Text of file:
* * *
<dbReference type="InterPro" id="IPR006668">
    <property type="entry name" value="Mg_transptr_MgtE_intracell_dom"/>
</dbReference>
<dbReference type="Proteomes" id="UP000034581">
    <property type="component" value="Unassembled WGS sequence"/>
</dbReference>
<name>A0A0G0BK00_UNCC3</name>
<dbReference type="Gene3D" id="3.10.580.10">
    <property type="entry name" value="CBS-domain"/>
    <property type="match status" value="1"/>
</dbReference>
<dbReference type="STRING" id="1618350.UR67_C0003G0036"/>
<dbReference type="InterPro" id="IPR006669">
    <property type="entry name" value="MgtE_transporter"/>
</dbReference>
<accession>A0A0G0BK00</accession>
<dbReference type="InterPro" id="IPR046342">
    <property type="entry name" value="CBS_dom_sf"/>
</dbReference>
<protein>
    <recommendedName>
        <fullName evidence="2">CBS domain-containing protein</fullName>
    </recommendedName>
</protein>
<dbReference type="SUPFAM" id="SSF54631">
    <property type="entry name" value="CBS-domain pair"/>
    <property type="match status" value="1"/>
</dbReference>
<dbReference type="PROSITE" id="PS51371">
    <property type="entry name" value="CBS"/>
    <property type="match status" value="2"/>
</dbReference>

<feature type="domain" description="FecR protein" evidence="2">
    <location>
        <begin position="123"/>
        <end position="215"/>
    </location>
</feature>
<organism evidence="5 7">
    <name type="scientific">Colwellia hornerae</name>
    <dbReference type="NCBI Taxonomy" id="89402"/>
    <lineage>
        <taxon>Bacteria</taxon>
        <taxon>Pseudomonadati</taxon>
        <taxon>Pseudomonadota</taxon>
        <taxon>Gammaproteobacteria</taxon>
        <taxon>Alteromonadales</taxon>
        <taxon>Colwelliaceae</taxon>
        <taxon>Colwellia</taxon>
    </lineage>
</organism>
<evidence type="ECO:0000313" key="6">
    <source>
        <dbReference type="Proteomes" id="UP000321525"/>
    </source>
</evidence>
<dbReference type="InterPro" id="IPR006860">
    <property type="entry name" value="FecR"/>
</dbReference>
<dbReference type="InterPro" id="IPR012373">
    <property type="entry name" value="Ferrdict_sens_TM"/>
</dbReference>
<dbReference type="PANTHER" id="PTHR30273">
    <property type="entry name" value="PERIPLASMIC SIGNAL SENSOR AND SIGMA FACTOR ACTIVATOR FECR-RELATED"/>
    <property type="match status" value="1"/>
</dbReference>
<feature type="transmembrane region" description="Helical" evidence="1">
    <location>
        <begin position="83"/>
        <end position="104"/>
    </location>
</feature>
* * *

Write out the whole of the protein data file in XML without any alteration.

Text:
<dbReference type="InterPro" id="IPR006668">
    <property type="entry name" value="Mg_transptr_MgtE_intracell_dom"/>
</dbReference>
<dbReference type="Proteomes" id="UP000034581">
    <property type="component" value="Unassembled WGS sequence"/>
</dbReference>
<name>A0A0G0BK00_UNCC3</name>
<dbReference type="Gene3D" id="3.10.580.10">
    <property type="entry name" value="CBS-domain"/>
    <property type="match status" value="1"/>
</dbReference>
<dbReference type="STRING" id="1618350.UR67_C0003G0036"/>
<dbReference type="InterPro" id="IPR006669">
    <property type="entry name" value="MgtE_transporter"/>
</dbReference>
<accession>A0A0G0BK00</accession>
<dbReference type="InterPro" id="IPR046342">
    <property type="entry name" value="CBS_dom_sf"/>
</dbReference>
<protein>
    <recommendedName>
        <fullName evidence="2">CBS domain-containing protein</fullName>
    </recommendedName>
</protein>
<dbReference type="SUPFAM" id="SSF54631">
    <property type="entry name" value="CBS-domain pair"/>
    <property type="match status" value="1"/>
</dbReference>
<dbReference type="PROSITE" id="PS51371">
    <property type="entry name" value="CBS"/>
    <property type="match status" value="2"/>
</dbReference>

<feature type="domain" description="FecR protein" evidence="2">
    <location>
        <begin position="123"/>
        <end position="215"/>
    </location>
</feature>
<organism evidence="5 7">
    <name type="scientific">Colwellia hornerae</name>
    <dbReference type="NCBI Taxonomy" id="89402"/>
    <lineage>
        <taxon>Bacteria</taxon>
        <taxon>Pseudomonadati</taxon>
        <taxon>Pseudomonadota</taxon>
        <taxon>Gammaproteobacteria</taxon>
        <taxon>Alteromonadales</taxon>
        <taxon>Colwelliaceae</taxon>
        <taxon>Colwellia</taxon>
    </lineage>
</organism>
<evidence type="ECO:0000313" key="6">
    <source>
        <dbReference type="Proteomes" id="UP000321525"/>
    </source>
</evidence>
<dbReference type="InterPro" id="IPR006860">
    <property type="entry name" value="FecR"/>
</dbReference>
<dbReference type="InterPro" id="IPR012373">
    <property type="entry name" value="Ferrdict_sens_TM"/>
</dbReference>
<dbReference type="PANTHER" id="PTHR30273">
    <property type="entry name" value="PERIPLASMIC SIGNAL SENSOR AND SIGMA FACTOR ACTIVATOR FECR-RELATED"/>
    <property type="match status" value="1"/>
</dbReference>
<feature type="transmembrane region" description="Helical" evidence="1">
    <location>
        <begin position="83"/>
        <end position="104"/>
    </location>
</feature>